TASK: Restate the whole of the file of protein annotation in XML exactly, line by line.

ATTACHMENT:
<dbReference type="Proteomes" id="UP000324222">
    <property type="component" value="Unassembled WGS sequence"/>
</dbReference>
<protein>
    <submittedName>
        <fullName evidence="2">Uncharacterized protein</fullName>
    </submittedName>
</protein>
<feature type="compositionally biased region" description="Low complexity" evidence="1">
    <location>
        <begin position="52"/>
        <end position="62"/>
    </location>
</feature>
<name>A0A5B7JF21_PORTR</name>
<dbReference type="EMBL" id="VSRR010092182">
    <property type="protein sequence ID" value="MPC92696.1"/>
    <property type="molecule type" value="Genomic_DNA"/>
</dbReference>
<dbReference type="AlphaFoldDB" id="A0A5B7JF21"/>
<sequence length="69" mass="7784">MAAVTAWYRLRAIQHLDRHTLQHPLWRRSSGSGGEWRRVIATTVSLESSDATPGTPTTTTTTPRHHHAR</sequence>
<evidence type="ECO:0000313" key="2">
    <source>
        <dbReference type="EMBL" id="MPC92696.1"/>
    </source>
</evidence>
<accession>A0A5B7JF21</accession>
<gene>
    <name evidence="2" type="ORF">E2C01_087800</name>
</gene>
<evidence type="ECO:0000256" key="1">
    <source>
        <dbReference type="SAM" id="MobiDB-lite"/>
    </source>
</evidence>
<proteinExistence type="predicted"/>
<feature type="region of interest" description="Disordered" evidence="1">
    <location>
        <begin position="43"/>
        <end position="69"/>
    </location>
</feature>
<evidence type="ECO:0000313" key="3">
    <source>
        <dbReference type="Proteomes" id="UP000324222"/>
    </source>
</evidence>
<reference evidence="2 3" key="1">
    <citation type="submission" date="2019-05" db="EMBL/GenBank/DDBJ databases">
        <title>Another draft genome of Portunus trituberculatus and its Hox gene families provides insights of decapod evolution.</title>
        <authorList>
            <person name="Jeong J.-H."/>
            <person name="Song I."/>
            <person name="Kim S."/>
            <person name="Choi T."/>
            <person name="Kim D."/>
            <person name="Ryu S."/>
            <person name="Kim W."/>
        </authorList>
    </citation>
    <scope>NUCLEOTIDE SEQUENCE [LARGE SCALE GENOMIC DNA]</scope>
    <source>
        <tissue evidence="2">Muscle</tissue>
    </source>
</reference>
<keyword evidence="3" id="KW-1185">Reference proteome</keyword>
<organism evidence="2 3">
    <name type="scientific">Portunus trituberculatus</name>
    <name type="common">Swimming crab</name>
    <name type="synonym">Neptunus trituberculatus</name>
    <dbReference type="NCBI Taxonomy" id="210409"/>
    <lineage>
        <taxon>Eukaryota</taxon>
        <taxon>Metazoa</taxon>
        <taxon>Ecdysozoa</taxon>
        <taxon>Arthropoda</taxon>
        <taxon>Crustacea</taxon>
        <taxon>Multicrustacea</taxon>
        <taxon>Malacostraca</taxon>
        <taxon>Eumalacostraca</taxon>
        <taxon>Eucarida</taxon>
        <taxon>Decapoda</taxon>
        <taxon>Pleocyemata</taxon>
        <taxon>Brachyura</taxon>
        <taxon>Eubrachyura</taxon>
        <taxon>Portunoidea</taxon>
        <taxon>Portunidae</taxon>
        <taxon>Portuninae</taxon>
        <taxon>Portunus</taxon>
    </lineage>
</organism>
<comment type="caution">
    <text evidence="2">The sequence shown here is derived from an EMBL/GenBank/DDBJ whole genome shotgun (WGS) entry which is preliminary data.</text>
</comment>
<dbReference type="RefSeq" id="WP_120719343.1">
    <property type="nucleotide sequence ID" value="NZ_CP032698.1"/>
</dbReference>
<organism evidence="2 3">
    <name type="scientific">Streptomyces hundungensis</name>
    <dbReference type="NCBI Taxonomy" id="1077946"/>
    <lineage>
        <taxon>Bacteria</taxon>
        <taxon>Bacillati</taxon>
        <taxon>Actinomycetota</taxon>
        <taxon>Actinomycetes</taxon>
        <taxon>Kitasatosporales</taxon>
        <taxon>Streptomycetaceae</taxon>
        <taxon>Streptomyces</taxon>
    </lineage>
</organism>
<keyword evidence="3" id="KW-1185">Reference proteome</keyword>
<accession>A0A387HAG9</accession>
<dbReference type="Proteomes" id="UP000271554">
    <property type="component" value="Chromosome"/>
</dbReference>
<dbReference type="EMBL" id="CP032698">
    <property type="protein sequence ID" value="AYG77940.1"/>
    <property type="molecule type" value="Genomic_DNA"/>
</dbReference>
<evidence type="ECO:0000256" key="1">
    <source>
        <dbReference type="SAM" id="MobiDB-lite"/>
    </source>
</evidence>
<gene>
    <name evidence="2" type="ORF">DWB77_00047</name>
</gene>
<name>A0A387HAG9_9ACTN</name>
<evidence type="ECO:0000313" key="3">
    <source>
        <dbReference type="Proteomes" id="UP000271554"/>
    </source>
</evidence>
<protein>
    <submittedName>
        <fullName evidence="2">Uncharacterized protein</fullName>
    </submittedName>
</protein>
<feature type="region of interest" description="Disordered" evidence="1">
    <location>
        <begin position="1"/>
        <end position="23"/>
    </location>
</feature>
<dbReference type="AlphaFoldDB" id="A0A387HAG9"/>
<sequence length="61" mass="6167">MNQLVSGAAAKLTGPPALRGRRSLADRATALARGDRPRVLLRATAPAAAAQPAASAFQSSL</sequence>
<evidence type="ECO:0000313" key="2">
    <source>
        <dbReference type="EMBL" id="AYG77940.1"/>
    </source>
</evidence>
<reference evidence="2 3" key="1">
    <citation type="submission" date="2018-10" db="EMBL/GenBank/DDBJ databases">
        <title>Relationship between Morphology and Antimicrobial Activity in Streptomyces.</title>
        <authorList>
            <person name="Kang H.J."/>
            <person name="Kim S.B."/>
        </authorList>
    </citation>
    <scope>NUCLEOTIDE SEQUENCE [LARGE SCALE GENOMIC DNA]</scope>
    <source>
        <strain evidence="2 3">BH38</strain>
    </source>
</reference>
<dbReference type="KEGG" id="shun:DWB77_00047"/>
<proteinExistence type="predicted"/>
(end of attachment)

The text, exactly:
<dbReference type="Proteomes" id="UP000324222">
    <property type="component" value="Unassembled WGS sequence"/>
</dbReference>
<protein>
    <submittedName>
        <fullName evidence="2">Uncharacterized protein</fullName>
    </submittedName>
</protein>
<feature type="compositionally biased region" description="Low complexity" evidence="1">
    <location>
        <begin position="52"/>
        <end position="62"/>
    </location>
</feature>
<name>A0A5B7JF21_PORTR</name>
<dbReference type="EMBL" id="VSRR010092182">
    <property type="protein sequence ID" value="MPC92696.1"/>
    <property type="molecule type" value="Genomic_DNA"/>
</dbReference>
<dbReference type="AlphaFoldDB" id="A0A5B7JF21"/>
<sequence length="69" mass="7784">MAAVTAWYRLRAIQHLDRHTLQHPLWRRSSGSGGEWRRVIATTVSLESSDATPGTPTTTTTTPRHHHAR</sequence>
<evidence type="ECO:0000313" key="2">
    <source>
        <dbReference type="EMBL" id="MPC92696.1"/>
    </source>
</evidence>
<accession>A0A5B7JF21</accession>
<gene>
    <name evidence="2" type="ORF">E2C01_087800</name>
</gene>
<evidence type="ECO:0000256" key="1">
    <source>
        <dbReference type="SAM" id="MobiDB-lite"/>
    </source>
</evidence>
<proteinExistence type="predicted"/>
<feature type="region of interest" description="Disordered" evidence="1">
    <location>
        <begin position="43"/>
        <end position="69"/>
    </location>
</feature>
<evidence type="ECO:0000313" key="3">
    <source>
        <dbReference type="Proteomes" id="UP000324222"/>
    </source>
</evidence>
<reference evidence="2 3" key="1">
    <citation type="submission" date="2019-05" db="EMBL/GenBank/DDBJ databases">
        <title>Another draft genome of Portunus trituberculatus and its Hox gene families provides insights of decapod evolution.</title>
        <authorList>
            <person name="Jeong J.-H."/>
            <person name="Song I."/>
            <person name="Kim S."/>
            <person name="Choi T."/>
            <person name="Kim D."/>
            <person name="Ryu S."/>
            <person name="Kim W."/>
        </authorList>
    </citation>
    <scope>NUCLEOTIDE SEQUENCE [LARGE SCALE GENOMIC DNA]</scope>
    <source>
        <tissue evidence="2">Muscle</tissue>
    </source>
</reference>
<keyword evidence="3" id="KW-1185">Reference proteome</keyword>
<organism evidence="2 3">
    <name type="scientific">Portunus trituberculatus</name>
    <name type="common">Swimming crab</name>
    <name type="synonym">Neptunus trituberculatus</name>
    <dbReference type="NCBI Taxonomy" id="210409"/>
    <lineage>
        <taxon>Eukaryota</taxon>
        <taxon>Metazoa</taxon>
        <taxon>Ecdysozoa</taxon>
        <taxon>Arthropoda</taxon>
        <taxon>Crustacea</taxon>
        <taxon>Multicrustacea</taxon>
        <taxon>Malacostraca</taxon>
        <taxon>Eumalacostraca</taxon>
        <taxon>Eucarida</taxon>
        <taxon>Decapoda</taxon>
        <taxon>Pleocyemata</taxon>
        <taxon>Brachyura</taxon>
        <taxon>Eubrachyura</taxon>
        <taxon>Portunoidea</taxon>
        <taxon>Portunidae</taxon>
        <taxon>Portuninae</taxon>
        <taxon>Portunus</taxon>
    </lineage>
</organism>
<comment type="caution">
    <text evidence="2">The sequence shown here is derived from an EMBL/GenBank/DDBJ whole genome shotgun (WGS) entry which is preliminary data.</text>
</comment>
<dbReference type="RefSeq" id="WP_120719343.1">
    <property type="nucleotide sequence ID" value="NZ_CP032698.1"/>
</dbReference>
<organism evidence="2 3">
    <name type="scientific">Streptomyces hundungensis</name>
    <dbReference type="NCBI Taxonomy" id="1077946"/>
    <lineage>
        <taxon>Bacteria</taxon>
        <taxon>Bacillati</taxon>
        <taxon>Actinomycetota</taxon>
        <taxon>Actinomycetes</taxon>
        <taxon>Kitasatosporales</taxon>
        <taxon>Streptomycetaceae</taxon>
        <taxon>Streptomyces</taxon>
    </lineage>
</organism>
<keyword evidence="3" id="KW-1185">Reference proteome</keyword>
<accession>A0A387HAG9</accession>
<dbReference type="Proteomes" id="UP000271554">
    <property type="component" value="Chromosome"/>
</dbReference>
<dbReference type="EMBL" id="CP032698">
    <property type="protein sequence ID" value="AYG77940.1"/>
    <property type="molecule type" value="Genomic_DNA"/>
</dbReference>
<evidence type="ECO:0000256" key="1">
    <source>
        <dbReference type="SAM" id="MobiDB-lite"/>
    </source>
</evidence>
<gene>
    <name evidence="2" type="ORF">DWB77_00047</name>
</gene>
<name>A0A387HAG9_9ACTN</name>
<evidence type="ECO:0000313" key="3">
    <source>
        <dbReference type="Proteomes" id="UP000271554"/>
    </source>
</evidence>
<protein>
    <submittedName>
        <fullName evidence="2">Uncharacterized protein</fullName>
    </submittedName>
</protein>
<feature type="region of interest" description="Disordered" evidence="1">
    <location>
        <begin position="1"/>
        <end position="23"/>
    </location>
</feature>
<dbReference type="AlphaFoldDB" id="A0A387HAG9"/>
<sequence length="61" mass="6167">MNQLVSGAAAKLTGPPALRGRRSLADRATALARGDRPRVLLRATAPAAAAQPAASAFQSSL</sequence>
<evidence type="ECO:0000313" key="2">
    <source>
        <dbReference type="EMBL" id="AYG77940.1"/>
    </source>
</evidence>
<reference evidence="2 3" key="1">
    <citation type="submission" date="2018-10" db="EMBL/GenBank/DDBJ databases">
        <title>Relationship between Morphology and Antimicrobial Activity in Streptomyces.</title>
        <authorList>
            <person name="Kang H.J."/>
            <person name="Kim S.B."/>
        </authorList>
    </citation>
    <scope>NUCLEOTIDE SEQUENCE [LARGE SCALE GENOMIC DNA]</scope>
    <source>
        <strain evidence="2 3">BH38</strain>
    </source>
</reference>
<dbReference type="KEGG" id="shun:DWB77_00047"/>
<proteinExistence type="predicted"/>